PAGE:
Economy resurging but headwinds looming

by NDO08 April 2022 Last updated at 17:44 PM

The government is expected to devise more sturdy solutions to continue driving the growing economy forward
The government is expected to devise more sturdy solutions to continue driving the growing economy forward

VTV.vn - After reaching a relatively high year-on-year growth of 5.03 percent in the first 3 months, the economy is forecasted to witness a positive growth outlook, but looming headwinds in the global economic landscapes may pose some challenges.

The World Bank has just released its fresh projection that the Vietnamese economy will rebound to 5.3 percent this year and thereafter to stabilise at around 6.5 percent in a scenario with eased mobility restrictions domestically and internationally – strongly resurging from 2.58 percent last year and 2.91 percent in 2020 - but under assumption that the pandemic will be under control both domestically and internationally.

“The Russia-Ukraine conflict has increased uncertainty about global economic recovery, created new strains on global supply chains and heightened inflationary pressures. This will affect Vietnam’s growth,” said World Bank East Asia and Pacific chief economist Aaditya Mattoo at the bank’s launch of April 2022 East Asia and Pacific Economic Update on April 5, 2022.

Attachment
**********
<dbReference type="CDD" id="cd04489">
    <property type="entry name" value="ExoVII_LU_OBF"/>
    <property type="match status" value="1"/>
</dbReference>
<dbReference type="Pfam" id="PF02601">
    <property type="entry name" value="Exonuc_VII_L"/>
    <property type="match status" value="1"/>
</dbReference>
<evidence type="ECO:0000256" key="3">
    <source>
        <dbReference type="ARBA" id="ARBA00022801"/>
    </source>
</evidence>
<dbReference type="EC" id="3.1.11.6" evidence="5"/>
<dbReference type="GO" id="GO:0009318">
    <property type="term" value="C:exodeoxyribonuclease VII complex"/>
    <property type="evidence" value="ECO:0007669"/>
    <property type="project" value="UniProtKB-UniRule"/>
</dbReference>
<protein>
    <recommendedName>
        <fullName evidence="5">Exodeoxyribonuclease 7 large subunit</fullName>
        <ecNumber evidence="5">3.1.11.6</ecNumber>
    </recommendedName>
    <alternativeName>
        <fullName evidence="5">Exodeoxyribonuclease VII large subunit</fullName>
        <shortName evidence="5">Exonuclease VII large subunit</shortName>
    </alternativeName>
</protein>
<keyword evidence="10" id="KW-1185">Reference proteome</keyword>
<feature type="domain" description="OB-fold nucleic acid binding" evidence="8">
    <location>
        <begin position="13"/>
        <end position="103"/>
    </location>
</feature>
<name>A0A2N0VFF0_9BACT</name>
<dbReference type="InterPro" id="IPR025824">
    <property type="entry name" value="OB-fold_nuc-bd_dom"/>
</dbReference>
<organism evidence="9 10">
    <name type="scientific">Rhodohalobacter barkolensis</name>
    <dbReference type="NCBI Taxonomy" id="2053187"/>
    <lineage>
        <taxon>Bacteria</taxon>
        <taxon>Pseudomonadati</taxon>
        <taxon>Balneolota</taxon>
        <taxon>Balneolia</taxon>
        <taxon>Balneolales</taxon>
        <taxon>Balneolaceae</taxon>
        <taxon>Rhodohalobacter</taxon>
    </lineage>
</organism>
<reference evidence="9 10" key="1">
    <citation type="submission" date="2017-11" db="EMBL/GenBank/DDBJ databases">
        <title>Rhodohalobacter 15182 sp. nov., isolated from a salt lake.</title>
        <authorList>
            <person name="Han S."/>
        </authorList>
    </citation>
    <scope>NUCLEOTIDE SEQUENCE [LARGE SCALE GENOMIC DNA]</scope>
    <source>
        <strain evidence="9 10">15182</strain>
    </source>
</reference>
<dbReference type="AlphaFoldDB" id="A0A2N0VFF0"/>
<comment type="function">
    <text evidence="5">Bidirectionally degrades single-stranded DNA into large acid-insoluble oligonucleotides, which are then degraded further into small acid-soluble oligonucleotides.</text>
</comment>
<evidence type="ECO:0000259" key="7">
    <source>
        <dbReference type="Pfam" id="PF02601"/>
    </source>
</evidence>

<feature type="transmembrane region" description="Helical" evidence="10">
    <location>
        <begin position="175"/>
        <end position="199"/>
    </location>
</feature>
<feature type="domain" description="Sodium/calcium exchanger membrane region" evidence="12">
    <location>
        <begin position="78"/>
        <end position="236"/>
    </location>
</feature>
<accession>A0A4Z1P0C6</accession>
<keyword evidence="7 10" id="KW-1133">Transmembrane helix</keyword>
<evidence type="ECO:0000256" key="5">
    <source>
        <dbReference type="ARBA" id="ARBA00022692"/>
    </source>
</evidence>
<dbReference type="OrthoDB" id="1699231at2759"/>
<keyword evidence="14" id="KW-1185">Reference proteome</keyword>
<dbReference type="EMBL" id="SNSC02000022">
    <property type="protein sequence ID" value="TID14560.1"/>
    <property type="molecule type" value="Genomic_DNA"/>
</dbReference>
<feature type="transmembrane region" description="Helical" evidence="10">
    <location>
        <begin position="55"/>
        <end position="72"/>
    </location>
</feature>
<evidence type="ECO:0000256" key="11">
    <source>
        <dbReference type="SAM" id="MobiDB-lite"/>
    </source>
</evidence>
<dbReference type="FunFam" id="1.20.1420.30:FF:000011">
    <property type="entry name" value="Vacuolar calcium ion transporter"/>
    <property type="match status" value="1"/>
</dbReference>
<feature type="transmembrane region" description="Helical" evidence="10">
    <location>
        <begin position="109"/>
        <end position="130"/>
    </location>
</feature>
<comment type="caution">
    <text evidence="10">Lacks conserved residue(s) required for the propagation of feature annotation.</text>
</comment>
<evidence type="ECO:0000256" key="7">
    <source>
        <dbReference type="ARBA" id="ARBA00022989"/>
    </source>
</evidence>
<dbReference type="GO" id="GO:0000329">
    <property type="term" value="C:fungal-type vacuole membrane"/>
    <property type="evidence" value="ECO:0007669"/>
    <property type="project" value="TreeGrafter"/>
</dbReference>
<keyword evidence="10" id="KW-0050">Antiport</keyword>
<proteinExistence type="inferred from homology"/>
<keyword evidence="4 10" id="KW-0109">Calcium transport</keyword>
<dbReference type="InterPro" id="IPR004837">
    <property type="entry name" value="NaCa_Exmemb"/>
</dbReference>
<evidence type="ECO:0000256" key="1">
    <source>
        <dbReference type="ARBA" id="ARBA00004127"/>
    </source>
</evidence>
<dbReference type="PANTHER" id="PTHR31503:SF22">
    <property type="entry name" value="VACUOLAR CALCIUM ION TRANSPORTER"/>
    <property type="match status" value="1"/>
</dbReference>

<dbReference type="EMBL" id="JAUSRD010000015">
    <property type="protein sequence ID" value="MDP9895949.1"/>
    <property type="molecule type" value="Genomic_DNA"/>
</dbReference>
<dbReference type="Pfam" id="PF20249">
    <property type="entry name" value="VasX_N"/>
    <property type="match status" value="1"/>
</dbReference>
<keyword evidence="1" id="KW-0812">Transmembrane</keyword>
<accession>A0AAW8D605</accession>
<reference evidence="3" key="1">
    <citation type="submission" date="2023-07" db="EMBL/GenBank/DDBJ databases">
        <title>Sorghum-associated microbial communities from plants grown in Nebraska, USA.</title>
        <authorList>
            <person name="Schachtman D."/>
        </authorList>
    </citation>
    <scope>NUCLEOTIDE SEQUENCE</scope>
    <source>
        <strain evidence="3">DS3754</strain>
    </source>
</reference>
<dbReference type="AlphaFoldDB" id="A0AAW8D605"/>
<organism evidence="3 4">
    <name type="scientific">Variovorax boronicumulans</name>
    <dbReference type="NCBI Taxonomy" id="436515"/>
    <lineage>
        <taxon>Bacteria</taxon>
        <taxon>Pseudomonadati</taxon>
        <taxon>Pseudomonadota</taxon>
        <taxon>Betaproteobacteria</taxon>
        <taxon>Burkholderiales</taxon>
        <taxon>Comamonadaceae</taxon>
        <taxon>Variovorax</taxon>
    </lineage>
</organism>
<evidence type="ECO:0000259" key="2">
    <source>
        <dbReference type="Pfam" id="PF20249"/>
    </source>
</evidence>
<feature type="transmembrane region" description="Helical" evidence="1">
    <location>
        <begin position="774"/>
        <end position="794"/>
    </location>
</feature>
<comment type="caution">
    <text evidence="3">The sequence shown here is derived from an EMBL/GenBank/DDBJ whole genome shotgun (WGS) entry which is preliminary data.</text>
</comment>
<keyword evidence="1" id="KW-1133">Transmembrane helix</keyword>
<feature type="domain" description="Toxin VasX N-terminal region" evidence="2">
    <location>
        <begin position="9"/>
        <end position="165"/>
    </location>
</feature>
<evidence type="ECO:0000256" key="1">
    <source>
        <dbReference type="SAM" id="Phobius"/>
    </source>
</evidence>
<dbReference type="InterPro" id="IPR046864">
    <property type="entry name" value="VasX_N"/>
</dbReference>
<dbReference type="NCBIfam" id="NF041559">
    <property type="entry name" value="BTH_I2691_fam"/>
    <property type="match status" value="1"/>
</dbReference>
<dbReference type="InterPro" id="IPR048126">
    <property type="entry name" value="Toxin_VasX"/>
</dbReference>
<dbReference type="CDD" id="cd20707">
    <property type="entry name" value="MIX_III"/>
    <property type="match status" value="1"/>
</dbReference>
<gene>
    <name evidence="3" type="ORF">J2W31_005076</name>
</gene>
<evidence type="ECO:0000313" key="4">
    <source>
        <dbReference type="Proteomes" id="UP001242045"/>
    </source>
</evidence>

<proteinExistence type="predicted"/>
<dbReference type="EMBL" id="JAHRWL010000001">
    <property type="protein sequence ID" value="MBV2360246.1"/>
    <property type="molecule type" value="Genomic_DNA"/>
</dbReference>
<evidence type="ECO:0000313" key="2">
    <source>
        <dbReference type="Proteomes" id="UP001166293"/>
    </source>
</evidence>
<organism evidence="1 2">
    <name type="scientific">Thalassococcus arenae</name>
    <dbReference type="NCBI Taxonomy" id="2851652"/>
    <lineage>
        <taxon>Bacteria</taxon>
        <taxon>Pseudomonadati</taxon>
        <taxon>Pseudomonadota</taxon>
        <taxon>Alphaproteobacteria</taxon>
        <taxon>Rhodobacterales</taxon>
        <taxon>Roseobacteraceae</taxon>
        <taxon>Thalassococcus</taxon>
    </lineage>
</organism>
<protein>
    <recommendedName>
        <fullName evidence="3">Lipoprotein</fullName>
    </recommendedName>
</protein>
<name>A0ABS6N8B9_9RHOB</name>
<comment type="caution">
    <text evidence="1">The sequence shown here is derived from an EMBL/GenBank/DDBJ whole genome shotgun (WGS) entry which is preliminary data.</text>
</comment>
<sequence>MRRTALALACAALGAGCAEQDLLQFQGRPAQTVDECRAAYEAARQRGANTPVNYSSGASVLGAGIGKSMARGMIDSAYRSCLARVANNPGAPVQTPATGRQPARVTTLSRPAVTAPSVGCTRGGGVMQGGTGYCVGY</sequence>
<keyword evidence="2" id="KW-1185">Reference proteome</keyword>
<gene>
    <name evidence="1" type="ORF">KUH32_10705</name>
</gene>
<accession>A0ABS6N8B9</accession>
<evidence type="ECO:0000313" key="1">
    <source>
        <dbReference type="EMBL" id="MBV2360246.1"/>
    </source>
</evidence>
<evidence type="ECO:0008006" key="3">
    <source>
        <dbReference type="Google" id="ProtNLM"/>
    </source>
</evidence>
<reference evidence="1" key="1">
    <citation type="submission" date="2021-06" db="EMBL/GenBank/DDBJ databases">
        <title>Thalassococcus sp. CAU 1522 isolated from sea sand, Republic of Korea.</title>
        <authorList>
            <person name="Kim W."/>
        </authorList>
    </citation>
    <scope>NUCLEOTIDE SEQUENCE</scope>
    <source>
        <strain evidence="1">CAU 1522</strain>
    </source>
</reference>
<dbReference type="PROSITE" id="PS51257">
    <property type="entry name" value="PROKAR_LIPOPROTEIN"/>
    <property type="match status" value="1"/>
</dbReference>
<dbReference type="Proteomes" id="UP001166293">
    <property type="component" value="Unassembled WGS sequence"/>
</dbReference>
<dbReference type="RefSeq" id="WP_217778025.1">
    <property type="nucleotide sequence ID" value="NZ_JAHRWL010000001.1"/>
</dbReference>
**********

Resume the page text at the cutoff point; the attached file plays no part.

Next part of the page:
In the first quarter of 2022, Vietnam’s real GDP expanded by 5.03 percent year-on-year, marking a second straight quarter of growth.

According to the World Bank in Vietnam, the services sector is expected to gradually recover during the year as consumer confidence is restored and foreign tourism is expected to gradually resume from mid-2022 onward. However, manufacturing exports is expected to grow at a slower pace mirroring moderating growth in Vietnam’s main export markets such as the United States, the European Union, and China.

“Additional shocks could lead to a low case scenario where GDP grows 4 percent in 2022, recovering to 6 percent and 6.5 percent in 2023 and 2024, respectively,” the World Bank in Vietnam said.

The Asian Development Bank (ADB) on April 6, 2022 also released its Asian Development Outlook report, stating that Vietnam’s GDP growth is forecast at 6.5 percent in 2022 and 6.7 percent in 2023 - a rebound made possible by the country’s high COVID-19 vaccination coverage of nearly 208 million doses so far, the shift to a more flexible pandemic containment approach, expanding trade, and the government’s Economic Recovery and Development Programme (ERDP).